Some had wheels that flipped, but these needed to be pushed or pulled. A few of the early 19th-century drive toy trains were made of tinplate, such as the big, durable, stylized locomotive toys from the U.S., which were painted gold and red and decorated with hearts and flowers. model trains waynesboro pa
Around 1875, technological advancements in materials and manufacturing allowed tin to be stamped, cut, wrapped, and lithographed faster than previously.
Toy trains were altered when Märklin, a German company that specialized in doll house accessories, sought to make an equivalent toy for boys where a continuous revenue stream could be guaranteed by selling add-on accessories for years after the first purchase. Along with boxed sets comprising a train and track, Märklin offered additional track, rolling stock, and buildings sold separately, creating the predecessor to the modern model train layout featuring scenery and buildings along with a working train.
Electric trains adopted, with the first appearing in 1897, produced by the U.S. company Carlisle & Finch. As home use of power became more prevalent in the early 20th century, electrical trains gained popularity and as time moved on, these electric trains grew in sophistication, gaining lighting, the ability to change direction, to emit a whistling sound, to smoke, to remotely couple and uncouple cars as well as load and unload freight. Toy trains by the first half of the 20th century were often made of lithographed tin; later trains were often made mostly of plastic.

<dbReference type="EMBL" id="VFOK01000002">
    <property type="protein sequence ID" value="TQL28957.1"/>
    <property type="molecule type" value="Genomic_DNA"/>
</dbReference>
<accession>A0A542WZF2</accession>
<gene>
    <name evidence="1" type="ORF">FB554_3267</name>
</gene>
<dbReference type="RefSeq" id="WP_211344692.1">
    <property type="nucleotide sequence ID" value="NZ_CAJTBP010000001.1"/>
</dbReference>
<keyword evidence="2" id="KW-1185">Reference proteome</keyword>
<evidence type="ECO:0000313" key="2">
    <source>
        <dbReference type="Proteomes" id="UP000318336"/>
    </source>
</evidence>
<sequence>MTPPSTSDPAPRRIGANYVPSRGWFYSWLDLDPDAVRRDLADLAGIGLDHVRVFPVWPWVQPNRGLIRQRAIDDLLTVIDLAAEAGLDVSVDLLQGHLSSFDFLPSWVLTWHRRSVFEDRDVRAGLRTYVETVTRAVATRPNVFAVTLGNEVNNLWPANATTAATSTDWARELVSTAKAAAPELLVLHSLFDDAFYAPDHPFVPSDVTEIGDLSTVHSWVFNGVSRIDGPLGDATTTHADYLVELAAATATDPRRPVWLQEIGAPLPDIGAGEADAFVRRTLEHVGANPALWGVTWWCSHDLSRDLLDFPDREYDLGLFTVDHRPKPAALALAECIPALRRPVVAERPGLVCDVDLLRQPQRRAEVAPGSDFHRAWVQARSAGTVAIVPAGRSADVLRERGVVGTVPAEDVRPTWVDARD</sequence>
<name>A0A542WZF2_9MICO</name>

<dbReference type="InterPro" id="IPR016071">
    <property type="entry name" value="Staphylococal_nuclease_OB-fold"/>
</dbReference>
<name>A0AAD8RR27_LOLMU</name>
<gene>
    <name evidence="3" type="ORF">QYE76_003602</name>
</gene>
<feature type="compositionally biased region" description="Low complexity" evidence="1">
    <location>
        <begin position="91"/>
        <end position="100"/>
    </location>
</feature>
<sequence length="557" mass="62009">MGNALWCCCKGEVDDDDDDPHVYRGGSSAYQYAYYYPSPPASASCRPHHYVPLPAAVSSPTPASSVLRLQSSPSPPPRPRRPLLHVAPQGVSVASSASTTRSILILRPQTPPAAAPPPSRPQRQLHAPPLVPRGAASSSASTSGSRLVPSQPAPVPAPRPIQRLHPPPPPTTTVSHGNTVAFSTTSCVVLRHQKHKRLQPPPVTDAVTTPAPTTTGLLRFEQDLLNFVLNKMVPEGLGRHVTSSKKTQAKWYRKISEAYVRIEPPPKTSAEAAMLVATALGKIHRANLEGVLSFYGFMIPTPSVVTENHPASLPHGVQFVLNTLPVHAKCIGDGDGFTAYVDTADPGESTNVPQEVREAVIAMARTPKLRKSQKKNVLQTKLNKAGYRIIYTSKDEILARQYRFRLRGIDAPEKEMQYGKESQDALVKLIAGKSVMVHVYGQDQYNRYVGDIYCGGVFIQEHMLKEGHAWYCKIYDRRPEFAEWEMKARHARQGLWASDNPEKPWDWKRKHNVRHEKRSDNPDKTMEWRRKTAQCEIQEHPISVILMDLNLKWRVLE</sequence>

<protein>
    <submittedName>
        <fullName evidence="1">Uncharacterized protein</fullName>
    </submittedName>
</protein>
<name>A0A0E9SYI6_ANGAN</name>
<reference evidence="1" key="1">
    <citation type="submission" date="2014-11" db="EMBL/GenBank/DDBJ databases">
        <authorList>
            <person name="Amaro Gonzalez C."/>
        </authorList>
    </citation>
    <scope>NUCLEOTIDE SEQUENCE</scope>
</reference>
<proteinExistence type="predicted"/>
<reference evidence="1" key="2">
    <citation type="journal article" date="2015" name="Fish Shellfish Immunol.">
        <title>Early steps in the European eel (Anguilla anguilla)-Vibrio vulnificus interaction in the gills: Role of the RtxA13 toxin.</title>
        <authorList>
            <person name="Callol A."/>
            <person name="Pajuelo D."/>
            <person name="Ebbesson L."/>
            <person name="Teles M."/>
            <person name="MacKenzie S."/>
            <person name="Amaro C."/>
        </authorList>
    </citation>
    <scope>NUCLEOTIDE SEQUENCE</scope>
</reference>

Pull toys and wind-up trains were marketed by kids, while electrical trains were marketed towards teenagers, particularly teenaged boys. It was during the 1950s that the modern emphasis on realism in model railroading began to catch on.
Now, S gauge and O gauge railroads continue to be considered toy trains even by their adherents and are often accessorized with semi-scale model buildings by Plasticville or even K-Line (who owns the rights to the Plasticville-like buildings created by Marx from the 1950s to the 1970s). However, as a result of their high price, one is more likely to locate an HO scale or N scale train set at a toy shop than an O scale collection.
Many modern electric toy trains comprise sophisticated electronic equipment which emit digitized sound effects and permit the operator to securely and easily run multiple remote control trains on one loop of course. In the last few years, many toy train operators will operate a train with a TV camera at the front of the engine and hooked up to a screen, such as computer monitor. This will show a picture, like that of a real (smaller size) railroad)
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